Living near a freeway effects lung development in children

Local exposure to traffic on a freeway (motorway) has serious adverse effects on children's lung development, which could result in unhealthy lung function in later life, according to an Online/Article published by The Lancet.

Several studies have shown that lung function in children is affected by urban, regional air pollution and exposure to traffic can result in adverse respiratory effects, including increased rates of asthma and other respiratory diseases. Some studies have shown that lung-function deficiency is related to residential exposure to traffic. However, whether traffic exposure adversely affects lung-function growth during the period of rapid lung development that occurs between the age of 10 and 18 years is unknown. This question is important in view of the established relation between diminished lung function in adulthood and morbidity and mortality rates.

W James Gauderman (University of Southern California, Los Angeles, CA, USA) and colleagues compared lung-function measurements from 3677 children from 12 southern California communities that represent a wide range in regional air quality. In children who lived within 500 m of a major road, 8-year lung growth was significantly reduced compared with those who lived 1500 m or more from a freeway. The investigators report that both local exposure to freeways and regional air pollution had detrimental, and independent, effects on lung-function growth. There was a pronounced deficit in percentage-predicted lung function at 18 years of age for those living within 500 m of a freeway.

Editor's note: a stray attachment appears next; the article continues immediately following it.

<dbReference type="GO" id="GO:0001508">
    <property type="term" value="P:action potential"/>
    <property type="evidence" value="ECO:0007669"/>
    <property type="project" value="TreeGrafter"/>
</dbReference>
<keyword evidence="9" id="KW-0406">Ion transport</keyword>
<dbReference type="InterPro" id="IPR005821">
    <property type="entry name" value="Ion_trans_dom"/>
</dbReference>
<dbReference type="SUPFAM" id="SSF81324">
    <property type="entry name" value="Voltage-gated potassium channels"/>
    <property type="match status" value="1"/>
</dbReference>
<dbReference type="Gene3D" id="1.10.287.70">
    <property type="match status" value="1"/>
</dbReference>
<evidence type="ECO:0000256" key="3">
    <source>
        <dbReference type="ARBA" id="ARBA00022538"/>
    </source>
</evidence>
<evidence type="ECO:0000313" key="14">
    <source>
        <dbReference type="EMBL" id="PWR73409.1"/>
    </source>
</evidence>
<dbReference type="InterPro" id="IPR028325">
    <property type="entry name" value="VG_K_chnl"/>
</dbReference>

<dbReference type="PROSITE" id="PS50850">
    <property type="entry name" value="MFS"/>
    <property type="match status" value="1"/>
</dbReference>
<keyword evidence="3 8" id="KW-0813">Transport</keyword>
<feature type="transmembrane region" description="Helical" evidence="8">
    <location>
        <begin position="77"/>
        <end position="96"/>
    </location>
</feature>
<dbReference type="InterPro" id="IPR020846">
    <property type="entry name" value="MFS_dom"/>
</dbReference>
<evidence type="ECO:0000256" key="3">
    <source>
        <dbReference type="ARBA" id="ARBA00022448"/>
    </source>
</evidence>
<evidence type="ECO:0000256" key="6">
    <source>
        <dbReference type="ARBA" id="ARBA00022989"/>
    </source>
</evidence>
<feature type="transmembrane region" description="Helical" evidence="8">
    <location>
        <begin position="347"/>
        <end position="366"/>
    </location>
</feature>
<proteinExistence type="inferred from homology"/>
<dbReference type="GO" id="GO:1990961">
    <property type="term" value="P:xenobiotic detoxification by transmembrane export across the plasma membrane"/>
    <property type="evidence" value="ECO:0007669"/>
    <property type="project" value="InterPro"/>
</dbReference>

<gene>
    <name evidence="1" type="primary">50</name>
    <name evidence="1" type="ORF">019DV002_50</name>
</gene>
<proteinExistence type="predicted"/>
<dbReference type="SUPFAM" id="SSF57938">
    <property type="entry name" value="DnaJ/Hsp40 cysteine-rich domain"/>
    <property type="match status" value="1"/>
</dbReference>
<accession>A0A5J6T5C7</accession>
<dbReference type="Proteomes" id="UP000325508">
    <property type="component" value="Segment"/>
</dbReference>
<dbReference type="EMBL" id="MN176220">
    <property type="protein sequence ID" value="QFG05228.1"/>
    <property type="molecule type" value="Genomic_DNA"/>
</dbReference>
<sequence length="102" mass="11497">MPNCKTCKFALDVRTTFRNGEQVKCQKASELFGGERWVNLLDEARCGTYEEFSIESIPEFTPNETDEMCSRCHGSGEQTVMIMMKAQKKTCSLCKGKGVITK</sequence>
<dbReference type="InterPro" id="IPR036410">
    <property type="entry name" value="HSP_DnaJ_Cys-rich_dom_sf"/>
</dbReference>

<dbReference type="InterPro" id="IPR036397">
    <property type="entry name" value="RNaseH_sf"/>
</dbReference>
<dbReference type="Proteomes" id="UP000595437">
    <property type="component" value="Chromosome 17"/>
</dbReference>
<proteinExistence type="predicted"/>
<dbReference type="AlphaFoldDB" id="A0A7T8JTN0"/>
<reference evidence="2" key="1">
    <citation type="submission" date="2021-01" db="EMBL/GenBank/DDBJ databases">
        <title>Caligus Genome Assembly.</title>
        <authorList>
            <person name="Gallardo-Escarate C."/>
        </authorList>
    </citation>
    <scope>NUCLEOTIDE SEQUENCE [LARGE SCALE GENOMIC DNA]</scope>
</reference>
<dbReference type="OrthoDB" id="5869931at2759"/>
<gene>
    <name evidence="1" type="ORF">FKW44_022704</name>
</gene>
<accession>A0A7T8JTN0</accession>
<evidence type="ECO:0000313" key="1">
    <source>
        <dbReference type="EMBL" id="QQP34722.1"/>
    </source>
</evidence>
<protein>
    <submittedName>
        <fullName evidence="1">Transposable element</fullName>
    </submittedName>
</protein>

The authors state: "In many urban areas, population growth is forcing the construction of housing tracts and schools near to busy roadways, with the result that many children live and attend school in close proximity to major sources of air pollution. . .In view of the magnitude of the reported effects and the importance of lung function as a determinant of adult morbidity and mortality, reduction of exposure to traffic-related air pollutants could lead to substantial public-health benefits."

In an accompanying Comment, Thomas Sandström (University Hospital, Umea, Sweden) and Bert Brunekreef (Julius Centre for Health Sciences and Primary Care, University of Utrecht, Netherlands) state: "This finding [by Gauderman and colleagues] leads to important questions for society about the structure of the transportation system, engines, fuels, combustion, and road dust in urban areas."


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